Eoin’s emotional island odyssey

May 8th, 2023 11:33 AM

By Southern Star Team

Eoin near the Fastnet Rock lighthouse on his trip around Ireland’s islands.

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Bantry naturalist Eoin Warner’s spectacular new RTÉ series on our islands is wowing audiences of all ages. His visit to Whiddy island was far more emotional than he had expected, he tells Conor Power


FOR all those watching Ireland’s Wild Islands on RTÉ, the calm voice of presenter Eoin Warner introducing us to a close-up view of the wonders that lie off our coast is a peaceful balm in these times of instability.

It’s a programme that showcases our islands and the natural world around them, in a way that hasn’t quite been done before.

Speaking to the Bantry-born presenter, it becomes clear that this was pretty much the main objective of the series that was three years in the making.

‘For me, the reason we picked the islands is because there’s still a glimpse of our wildlife there, because so much of their habitats have been taken from them on the mainland that they’re pushed to the margins all the time.

‘So I’m very keen to show people what we still have – just about. We’re hoping to inspire them; to know that this is worth protecting, and that we should be proud of what we have.’

And what we do have off our coast is as good as anything you’re going to see in Africa or the Antarctic ‘or anywhere else on earth’, says Eoin. ‘I’m so delighted that [production company] Cross the Line have put their resources into making a documentary that stands shoulder-to-shoulder with any documentary that the BBC are making. I’m so delighted that our wildlife is being shown in the same light, and with the same respect as anything else in the world, because it is so precious and so beautiful and we should all be proud of it,’ he says.

The first scenes in the three-part series were shot in September 2019. Filming a wildlife programme is very weather-dependent and the Irish weather is one thing you certainly cannot depend upon. And the Covid lockdowns played their part in complicating matters further.

‘When you’re filming at sea, there are so many variables,’ says Eoin. ‘First, you have to work with a window of good weather, and then you have to hope that within that window, you’re able to film something.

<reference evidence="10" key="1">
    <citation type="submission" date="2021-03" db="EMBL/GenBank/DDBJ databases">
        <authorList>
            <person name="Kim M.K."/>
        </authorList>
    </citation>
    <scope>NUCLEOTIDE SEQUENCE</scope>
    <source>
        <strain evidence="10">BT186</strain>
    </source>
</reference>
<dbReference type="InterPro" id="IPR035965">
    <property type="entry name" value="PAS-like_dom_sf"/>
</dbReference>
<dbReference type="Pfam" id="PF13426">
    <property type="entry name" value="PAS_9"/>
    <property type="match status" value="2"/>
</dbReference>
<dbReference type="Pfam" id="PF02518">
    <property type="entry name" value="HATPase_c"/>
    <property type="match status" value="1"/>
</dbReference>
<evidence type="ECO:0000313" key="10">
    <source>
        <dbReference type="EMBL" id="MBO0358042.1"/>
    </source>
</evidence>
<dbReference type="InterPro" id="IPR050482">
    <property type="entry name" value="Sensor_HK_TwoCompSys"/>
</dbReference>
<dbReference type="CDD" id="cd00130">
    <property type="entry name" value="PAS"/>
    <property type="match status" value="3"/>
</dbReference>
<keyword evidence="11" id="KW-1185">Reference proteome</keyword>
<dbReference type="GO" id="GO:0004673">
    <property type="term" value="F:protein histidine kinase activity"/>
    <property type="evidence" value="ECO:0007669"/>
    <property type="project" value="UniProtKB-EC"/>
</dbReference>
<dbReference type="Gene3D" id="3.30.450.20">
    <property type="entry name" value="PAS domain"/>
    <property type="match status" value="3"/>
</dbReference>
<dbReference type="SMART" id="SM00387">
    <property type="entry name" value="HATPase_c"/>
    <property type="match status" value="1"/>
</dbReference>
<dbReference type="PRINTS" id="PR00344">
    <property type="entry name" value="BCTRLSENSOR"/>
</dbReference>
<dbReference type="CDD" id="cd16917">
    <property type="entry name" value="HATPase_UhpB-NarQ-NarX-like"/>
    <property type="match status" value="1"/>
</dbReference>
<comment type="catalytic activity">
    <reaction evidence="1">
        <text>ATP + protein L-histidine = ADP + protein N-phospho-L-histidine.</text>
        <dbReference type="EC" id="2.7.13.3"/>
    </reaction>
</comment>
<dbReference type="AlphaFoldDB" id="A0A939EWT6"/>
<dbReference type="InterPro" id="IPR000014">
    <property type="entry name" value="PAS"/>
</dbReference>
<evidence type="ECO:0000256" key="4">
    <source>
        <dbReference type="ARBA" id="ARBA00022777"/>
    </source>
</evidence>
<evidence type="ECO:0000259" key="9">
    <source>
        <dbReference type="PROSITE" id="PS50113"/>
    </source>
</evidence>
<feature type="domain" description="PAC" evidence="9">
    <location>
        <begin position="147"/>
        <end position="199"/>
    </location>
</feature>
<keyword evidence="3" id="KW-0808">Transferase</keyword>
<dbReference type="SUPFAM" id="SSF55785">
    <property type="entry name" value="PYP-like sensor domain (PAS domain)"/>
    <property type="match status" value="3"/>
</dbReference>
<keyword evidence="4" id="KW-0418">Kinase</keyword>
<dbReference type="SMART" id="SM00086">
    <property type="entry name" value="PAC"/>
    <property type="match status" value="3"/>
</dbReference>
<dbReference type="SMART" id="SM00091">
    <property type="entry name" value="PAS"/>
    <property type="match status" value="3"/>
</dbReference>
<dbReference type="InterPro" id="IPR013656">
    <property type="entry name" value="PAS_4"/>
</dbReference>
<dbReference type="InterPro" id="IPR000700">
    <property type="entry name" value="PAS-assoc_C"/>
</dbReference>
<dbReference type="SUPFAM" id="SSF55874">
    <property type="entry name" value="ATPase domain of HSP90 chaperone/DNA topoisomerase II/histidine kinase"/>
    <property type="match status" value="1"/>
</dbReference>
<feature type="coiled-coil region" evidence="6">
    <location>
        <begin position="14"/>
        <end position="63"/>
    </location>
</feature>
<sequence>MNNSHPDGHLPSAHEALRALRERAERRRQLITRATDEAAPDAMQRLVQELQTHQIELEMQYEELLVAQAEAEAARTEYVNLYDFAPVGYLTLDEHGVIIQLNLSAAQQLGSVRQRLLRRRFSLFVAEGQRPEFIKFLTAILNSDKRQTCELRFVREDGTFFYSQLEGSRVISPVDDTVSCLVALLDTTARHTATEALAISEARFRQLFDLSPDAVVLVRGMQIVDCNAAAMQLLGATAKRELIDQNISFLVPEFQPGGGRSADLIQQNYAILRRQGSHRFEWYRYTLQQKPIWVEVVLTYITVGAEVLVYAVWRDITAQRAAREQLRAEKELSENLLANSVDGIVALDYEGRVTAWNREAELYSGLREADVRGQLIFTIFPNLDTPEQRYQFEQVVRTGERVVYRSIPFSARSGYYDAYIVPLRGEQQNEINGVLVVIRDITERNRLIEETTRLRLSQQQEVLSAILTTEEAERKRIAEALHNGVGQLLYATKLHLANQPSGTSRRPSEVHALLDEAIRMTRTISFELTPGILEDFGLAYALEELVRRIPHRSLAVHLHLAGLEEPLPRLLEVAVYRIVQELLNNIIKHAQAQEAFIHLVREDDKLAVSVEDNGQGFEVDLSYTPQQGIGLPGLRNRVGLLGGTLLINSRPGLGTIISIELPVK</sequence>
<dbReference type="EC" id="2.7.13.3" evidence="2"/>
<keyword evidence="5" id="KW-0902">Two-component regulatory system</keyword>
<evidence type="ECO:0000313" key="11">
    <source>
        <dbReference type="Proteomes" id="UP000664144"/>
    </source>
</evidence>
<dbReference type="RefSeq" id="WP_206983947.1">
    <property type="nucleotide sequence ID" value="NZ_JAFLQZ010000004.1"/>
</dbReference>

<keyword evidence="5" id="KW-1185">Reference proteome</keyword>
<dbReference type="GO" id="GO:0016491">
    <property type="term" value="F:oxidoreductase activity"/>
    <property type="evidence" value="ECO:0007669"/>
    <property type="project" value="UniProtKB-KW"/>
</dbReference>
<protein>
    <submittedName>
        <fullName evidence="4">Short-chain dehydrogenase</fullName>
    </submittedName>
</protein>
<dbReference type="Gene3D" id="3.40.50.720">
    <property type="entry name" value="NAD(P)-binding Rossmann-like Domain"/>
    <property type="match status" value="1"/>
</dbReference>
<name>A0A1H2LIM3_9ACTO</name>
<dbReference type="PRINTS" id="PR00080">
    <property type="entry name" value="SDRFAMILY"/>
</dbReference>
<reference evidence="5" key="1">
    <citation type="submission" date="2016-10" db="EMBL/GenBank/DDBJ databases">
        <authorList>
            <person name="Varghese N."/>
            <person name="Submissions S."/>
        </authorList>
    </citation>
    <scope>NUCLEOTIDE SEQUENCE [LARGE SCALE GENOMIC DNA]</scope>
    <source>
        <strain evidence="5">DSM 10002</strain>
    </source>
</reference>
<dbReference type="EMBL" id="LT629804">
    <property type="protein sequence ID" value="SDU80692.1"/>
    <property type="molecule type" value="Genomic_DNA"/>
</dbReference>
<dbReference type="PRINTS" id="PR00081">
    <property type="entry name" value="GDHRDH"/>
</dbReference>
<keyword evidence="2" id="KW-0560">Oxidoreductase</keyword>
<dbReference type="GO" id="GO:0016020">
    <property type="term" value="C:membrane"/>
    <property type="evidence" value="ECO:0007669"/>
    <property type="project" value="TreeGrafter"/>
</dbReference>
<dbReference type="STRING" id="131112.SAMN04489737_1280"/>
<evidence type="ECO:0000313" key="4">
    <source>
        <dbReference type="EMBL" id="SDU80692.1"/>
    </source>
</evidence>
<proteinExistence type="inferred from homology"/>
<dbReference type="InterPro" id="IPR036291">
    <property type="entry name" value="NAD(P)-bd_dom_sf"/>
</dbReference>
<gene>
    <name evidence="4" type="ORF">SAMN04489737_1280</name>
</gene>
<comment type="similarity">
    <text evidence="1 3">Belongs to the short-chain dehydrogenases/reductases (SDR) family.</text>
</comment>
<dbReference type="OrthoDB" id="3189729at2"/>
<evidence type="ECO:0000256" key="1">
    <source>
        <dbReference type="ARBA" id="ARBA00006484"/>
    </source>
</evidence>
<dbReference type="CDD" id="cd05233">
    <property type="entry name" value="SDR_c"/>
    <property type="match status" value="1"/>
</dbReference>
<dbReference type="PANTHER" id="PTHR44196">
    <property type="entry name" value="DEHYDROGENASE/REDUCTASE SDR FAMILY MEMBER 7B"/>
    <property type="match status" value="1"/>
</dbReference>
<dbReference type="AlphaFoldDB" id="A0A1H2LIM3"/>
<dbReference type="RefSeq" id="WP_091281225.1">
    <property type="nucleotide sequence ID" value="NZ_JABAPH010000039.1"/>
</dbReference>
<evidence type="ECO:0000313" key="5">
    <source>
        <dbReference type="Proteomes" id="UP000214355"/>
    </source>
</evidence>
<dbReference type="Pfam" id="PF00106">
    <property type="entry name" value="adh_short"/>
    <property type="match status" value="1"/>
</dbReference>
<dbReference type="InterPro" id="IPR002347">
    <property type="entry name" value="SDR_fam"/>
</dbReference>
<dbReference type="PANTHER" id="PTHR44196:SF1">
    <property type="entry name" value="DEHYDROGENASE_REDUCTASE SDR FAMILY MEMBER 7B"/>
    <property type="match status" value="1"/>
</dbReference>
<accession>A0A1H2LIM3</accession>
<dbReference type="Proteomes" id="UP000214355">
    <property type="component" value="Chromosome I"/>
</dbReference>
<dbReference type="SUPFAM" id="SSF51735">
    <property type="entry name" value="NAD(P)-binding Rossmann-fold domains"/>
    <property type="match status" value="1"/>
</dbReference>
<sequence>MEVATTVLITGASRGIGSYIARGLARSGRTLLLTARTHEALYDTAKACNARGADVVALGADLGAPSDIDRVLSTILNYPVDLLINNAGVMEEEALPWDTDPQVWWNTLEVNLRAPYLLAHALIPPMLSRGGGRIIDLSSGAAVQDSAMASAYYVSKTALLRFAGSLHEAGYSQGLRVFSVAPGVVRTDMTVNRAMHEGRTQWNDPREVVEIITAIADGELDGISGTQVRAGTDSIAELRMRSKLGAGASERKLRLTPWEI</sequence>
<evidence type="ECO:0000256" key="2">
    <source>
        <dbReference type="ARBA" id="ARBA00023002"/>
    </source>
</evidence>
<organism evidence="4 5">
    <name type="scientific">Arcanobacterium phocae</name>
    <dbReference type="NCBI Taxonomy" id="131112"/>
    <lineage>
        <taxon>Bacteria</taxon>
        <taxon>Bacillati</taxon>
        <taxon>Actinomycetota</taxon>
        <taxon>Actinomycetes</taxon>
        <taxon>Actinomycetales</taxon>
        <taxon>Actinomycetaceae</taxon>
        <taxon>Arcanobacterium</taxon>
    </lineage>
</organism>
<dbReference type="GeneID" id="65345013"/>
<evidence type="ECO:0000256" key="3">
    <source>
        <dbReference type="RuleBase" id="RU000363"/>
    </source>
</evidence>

‘Covid knocked us back a good bit, too. It was very frustrating because with all that beautiful weather that we had in the first lockdown, we couldn’t film. And that was a really busy time in the natural world – spring and nesting and all of that.’

Another delay happened when they were filming on Skellig Michael and encountered some bad weather.

‘We got storm-bound there for four nights,’ recalls Eoin. ‘It was a wonderful experience. It’s such an opportunity for anyone to visit the Skelligs – it’s Ireland’s Machu Pichu, it’s so special; historically but also spiritually.

‘To spend a night there is something else, but to be there for four nights was really extraordinary.’

In the final programme in the series, Eoin focuses on the islands off the coast of West Cork.

The sequence was filmed last summer. Even though Eoin is a Bantry native and comes back regularly to West Cork, this experience brought emotions to the surface that he wasn’t expecting.

Eoin’s father at Galways Docks in 1959. He was refurbishing St Patrick a famous Galway Hooker, with friends.


Having lost his father in the Whiddy Island tragedy of 1979 when he was just four years old, the producers asked Eoin to sail by the scene of the disaster. ‘We were filming the sequence with the white-tailed eagle on Garinish Island and when we were there in Bantry Bay, the director pointed to Whiddy Island and asked “What island is that?”… We went over to it and I didn’t expect it to be as emotive as it was, but because my father was killed in the Betelgeuse disaster in 1979 and because my mother had only passed away three months before that, it had quite an effect on me.

‘He was from Galway city and he was big into the sea and into Galway hookers. I’ve a lovely picture of him from the 1950s repairing an old Galway hooker in Galway and I thought that he would have been chuffed to have one of his sons sailing down into Bantry Bay in one.

‘It was fairly emotive, going around the jetty and everything else. It wasn’t part of what we were trying to do but it just happened. Because Mum had passed away only a few months before, I had a realisation that not only had I lost my mother, but I’d also lost my connection with the community.

Eoin with his mother, Mary, who passed away in March 2022.

‘And for her to not be there to see the final version, it made it an awfully lonely experience watching the first episode being broadcast.’

When asked to highlight the stand-out memory from the series, Eoin finds it hard to pick. ‘It was such an adventure; it was such great craic and there were so many wonderful moments that it’s hard to pick one, but for me it was probably that time I got to swim with the basking sharks off the Clare coast.

‘I’d always wanted to swim with them, but I always missed that opportunity by a day or something like that.

‘When we arrived, there were hundreds of them … and to be swimming with them for hours at a time was just incredible. We were free-diving too, which means that you don’t have any tanks with you – you’re just going down on one breath of air so you’re not making any noise or any bubbles and you really get the feeling that you’re meeting these animals on their terms and they’re not frightened by you. It was such a privilege.’

• Ireland’s Wild Islands is available to view on the RTÉ Player.

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